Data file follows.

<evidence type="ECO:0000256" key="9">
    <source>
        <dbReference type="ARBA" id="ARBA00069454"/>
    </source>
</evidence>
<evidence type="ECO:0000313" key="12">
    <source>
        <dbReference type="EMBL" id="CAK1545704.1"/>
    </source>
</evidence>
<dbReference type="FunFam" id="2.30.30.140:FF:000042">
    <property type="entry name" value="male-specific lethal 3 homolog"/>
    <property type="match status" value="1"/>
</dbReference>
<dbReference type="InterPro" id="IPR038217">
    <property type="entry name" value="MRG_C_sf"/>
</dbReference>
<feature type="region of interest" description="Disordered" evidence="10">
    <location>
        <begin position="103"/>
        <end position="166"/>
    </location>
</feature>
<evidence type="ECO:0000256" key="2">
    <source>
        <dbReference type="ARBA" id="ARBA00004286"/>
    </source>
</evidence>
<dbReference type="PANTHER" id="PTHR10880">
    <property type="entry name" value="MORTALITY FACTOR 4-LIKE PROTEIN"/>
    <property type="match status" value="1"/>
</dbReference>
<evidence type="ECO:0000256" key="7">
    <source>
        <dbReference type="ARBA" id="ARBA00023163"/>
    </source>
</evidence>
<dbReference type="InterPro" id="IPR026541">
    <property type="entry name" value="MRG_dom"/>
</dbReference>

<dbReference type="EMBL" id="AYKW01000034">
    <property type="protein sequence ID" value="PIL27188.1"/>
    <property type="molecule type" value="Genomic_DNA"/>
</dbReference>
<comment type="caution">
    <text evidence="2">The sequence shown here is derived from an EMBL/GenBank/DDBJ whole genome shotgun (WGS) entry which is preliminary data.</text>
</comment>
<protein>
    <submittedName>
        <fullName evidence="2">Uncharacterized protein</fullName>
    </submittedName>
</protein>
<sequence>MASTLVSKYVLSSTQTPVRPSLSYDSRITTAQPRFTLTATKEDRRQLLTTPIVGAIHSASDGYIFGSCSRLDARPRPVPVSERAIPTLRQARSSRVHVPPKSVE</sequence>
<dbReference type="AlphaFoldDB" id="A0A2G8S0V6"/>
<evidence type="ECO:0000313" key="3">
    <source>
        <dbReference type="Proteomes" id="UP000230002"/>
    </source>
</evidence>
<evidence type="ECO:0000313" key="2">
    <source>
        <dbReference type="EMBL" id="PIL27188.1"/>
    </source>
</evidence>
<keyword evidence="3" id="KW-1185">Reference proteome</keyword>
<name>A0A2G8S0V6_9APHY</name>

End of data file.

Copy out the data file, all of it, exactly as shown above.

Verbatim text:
<evidence type="ECO:0000256" key="9">
    <source>
        <dbReference type="ARBA" id="ARBA00069454"/>
    </source>
</evidence>
<evidence type="ECO:0000313" key="12">
    <source>
        <dbReference type="EMBL" id="CAK1545704.1"/>
    </source>
</evidence>
<dbReference type="FunFam" id="2.30.30.140:FF:000042">
    <property type="entry name" value="male-specific lethal 3 homolog"/>
    <property type="match status" value="1"/>
</dbReference>
<dbReference type="InterPro" id="IPR038217">
    <property type="entry name" value="MRG_C_sf"/>
</dbReference>
<feature type="region of interest" description="Disordered" evidence="10">
    <location>
        <begin position="103"/>
        <end position="166"/>
    </location>
</feature>
<evidence type="ECO:0000256" key="2">
    <source>
        <dbReference type="ARBA" id="ARBA00004286"/>
    </source>
</evidence>
<dbReference type="PANTHER" id="PTHR10880">
    <property type="entry name" value="MORTALITY FACTOR 4-LIKE PROTEIN"/>
    <property type="match status" value="1"/>
</dbReference>
<evidence type="ECO:0000256" key="7">
    <source>
        <dbReference type="ARBA" id="ARBA00023163"/>
    </source>
</evidence>
<dbReference type="InterPro" id="IPR026541">
    <property type="entry name" value="MRG_dom"/>
</dbReference>

<dbReference type="EMBL" id="AYKW01000034">
    <property type="protein sequence ID" value="PIL27188.1"/>
    <property type="molecule type" value="Genomic_DNA"/>
</dbReference>
<comment type="caution">
    <text evidence="2">The sequence shown here is derived from an EMBL/GenBank/DDBJ whole genome shotgun (WGS) entry which is preliminary data.</text>
</comment>
<protein>
    <submittedName>
        <fullName evidence="2">Uncharacterized protein</fullName>
    </submittedName>
</protein>
<sequence>MASTLVSKYVLSSTQTPVRPSLSYDSRITTAQPRFTLTATKEDRRQLLTTPIVGAIHSASDGYIFGSCSRLDARPRPVPVSERAIPTLRQARSSRVHVPPKSVE</sequence>
<dbReference type="AlphaFoldDB" id="A0A2G8S0V6"/>
<evidence type="ECO:0000313" key="3">
    <source>
        <dbReference type="Proteomes" id="UP000230002"/>
    </source>
</evidence>
<evidence type="ECO:0000313" key="2">
    <source>
        <dbReference type="EMBL" id="PIL27188.1"/>
    </source>
</evidence>
<keyword evidence="3" id="KW-1185">Reference proteome</keyword>
<name>A0A2G8S0V6_9APHY</name>